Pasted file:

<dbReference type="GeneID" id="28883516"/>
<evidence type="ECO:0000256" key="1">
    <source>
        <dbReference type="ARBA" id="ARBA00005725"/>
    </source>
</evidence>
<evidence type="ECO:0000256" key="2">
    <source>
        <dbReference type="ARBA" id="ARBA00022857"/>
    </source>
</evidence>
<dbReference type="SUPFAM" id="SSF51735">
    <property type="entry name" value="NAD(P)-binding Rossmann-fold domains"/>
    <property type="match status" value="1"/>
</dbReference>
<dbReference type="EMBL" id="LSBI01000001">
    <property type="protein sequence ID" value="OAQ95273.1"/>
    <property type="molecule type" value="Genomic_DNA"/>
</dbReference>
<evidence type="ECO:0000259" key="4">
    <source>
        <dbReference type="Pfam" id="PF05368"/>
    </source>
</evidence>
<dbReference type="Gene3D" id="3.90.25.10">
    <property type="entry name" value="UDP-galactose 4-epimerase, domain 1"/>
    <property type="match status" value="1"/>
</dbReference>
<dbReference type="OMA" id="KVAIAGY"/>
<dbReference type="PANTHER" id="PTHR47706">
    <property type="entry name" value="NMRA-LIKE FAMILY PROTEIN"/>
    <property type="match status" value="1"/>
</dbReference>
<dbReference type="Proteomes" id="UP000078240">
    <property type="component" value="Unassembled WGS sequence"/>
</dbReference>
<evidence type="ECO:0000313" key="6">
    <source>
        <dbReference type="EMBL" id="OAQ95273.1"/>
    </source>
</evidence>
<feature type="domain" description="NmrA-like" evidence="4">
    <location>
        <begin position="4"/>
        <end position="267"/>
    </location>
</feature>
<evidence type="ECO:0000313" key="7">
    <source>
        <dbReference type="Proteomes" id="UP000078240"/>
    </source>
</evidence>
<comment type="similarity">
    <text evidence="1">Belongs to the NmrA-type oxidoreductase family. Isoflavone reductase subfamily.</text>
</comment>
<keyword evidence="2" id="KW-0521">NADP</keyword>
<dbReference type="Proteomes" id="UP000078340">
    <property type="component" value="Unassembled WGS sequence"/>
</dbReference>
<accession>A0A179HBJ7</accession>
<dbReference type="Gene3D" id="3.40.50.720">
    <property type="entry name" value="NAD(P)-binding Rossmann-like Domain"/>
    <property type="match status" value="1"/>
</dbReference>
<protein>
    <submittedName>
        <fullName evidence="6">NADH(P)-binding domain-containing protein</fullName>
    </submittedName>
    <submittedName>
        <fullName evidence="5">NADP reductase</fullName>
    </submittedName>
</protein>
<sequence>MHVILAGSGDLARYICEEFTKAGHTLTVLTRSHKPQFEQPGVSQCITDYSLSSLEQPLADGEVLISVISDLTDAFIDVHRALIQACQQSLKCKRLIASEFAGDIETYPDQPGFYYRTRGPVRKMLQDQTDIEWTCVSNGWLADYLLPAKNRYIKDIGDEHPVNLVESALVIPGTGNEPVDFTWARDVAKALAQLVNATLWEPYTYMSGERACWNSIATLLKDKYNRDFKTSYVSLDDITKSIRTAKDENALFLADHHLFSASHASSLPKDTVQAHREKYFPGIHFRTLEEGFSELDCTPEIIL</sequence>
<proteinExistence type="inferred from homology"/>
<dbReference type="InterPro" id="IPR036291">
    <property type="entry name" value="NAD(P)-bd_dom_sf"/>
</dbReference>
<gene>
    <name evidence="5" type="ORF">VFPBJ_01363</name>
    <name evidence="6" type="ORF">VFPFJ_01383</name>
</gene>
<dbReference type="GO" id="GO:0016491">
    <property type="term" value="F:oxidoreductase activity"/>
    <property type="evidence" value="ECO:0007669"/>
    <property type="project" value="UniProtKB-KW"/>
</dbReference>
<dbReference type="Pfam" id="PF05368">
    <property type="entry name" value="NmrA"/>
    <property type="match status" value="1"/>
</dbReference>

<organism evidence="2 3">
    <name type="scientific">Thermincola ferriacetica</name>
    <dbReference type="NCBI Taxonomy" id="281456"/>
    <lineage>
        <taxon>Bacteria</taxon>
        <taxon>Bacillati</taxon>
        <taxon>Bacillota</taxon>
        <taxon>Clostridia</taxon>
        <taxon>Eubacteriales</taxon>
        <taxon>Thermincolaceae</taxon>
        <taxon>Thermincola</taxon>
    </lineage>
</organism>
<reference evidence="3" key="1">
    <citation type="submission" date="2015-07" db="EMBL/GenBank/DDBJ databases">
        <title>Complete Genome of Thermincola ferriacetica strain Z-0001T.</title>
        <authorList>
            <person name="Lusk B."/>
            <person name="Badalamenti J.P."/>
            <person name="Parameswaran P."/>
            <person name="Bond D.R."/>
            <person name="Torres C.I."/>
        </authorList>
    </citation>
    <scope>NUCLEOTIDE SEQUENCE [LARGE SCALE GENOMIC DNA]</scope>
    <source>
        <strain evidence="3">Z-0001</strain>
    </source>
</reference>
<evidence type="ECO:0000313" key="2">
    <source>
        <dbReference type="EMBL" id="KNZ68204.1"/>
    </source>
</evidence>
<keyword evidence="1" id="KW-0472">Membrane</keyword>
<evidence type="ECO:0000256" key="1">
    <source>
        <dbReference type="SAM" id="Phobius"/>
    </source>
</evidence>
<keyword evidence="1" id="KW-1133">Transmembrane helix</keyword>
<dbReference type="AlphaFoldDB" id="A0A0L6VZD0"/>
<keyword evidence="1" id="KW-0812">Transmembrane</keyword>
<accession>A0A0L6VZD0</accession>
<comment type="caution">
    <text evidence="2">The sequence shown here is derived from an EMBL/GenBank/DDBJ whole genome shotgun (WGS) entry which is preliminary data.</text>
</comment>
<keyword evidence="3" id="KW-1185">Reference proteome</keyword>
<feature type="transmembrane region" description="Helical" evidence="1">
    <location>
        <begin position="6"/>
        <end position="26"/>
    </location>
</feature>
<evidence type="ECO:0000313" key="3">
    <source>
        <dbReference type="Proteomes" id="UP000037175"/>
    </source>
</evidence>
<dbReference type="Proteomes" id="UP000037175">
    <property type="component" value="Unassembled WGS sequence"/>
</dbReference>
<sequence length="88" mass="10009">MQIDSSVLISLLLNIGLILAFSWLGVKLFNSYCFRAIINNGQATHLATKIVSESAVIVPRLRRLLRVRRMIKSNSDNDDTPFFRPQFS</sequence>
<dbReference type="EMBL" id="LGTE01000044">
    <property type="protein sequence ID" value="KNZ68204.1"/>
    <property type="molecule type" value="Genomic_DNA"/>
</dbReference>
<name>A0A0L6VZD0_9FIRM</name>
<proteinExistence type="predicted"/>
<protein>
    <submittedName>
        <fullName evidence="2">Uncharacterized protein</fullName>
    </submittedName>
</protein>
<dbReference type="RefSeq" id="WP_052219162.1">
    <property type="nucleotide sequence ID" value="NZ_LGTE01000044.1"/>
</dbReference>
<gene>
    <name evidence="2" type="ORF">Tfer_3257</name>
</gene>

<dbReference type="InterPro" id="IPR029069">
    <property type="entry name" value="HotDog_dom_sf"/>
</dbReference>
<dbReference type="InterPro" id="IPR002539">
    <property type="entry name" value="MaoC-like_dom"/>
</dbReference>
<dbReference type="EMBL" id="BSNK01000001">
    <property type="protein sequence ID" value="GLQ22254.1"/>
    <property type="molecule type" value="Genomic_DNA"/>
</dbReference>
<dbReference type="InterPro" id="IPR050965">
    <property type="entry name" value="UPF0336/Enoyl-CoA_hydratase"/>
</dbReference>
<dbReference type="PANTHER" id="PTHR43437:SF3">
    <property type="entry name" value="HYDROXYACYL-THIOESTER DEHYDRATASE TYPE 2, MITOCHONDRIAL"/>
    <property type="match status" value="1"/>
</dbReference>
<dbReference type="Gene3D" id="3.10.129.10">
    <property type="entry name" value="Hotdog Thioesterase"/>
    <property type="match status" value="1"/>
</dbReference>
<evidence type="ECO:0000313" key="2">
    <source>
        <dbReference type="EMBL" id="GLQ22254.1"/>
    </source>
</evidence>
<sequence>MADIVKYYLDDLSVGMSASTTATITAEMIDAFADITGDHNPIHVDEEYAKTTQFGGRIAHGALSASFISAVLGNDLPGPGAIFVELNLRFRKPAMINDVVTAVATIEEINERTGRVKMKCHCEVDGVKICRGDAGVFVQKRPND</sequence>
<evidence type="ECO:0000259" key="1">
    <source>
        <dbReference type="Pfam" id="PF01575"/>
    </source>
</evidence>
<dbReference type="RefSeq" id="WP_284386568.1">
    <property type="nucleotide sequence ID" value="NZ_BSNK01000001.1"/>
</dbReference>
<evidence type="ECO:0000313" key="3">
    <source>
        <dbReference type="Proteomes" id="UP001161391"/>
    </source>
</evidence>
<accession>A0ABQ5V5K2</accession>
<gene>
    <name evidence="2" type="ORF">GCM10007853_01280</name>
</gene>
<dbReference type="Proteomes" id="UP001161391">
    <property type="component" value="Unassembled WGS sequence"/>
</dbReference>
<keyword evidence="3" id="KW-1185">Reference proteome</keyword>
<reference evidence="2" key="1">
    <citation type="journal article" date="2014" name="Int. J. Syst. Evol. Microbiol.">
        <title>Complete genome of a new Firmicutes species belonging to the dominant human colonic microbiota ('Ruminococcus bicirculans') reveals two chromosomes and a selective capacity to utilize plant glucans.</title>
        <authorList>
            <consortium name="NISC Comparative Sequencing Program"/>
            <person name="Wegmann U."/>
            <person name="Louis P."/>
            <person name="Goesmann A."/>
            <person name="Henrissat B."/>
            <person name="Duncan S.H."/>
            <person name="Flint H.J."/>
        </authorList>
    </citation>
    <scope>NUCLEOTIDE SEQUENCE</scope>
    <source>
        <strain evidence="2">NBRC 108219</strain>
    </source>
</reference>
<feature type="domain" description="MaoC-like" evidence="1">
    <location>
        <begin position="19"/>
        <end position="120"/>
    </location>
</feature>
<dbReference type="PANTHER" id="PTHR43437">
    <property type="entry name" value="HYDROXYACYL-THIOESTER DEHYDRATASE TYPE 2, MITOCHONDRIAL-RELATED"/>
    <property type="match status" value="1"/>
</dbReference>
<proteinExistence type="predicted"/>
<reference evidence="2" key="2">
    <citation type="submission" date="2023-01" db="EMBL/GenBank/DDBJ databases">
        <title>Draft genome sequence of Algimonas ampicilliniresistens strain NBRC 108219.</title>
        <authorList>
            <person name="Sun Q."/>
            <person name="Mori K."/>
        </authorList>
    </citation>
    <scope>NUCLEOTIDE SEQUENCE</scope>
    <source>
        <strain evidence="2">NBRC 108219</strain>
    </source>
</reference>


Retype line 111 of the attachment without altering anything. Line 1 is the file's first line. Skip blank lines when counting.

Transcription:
            <person name="Bond D.R."/>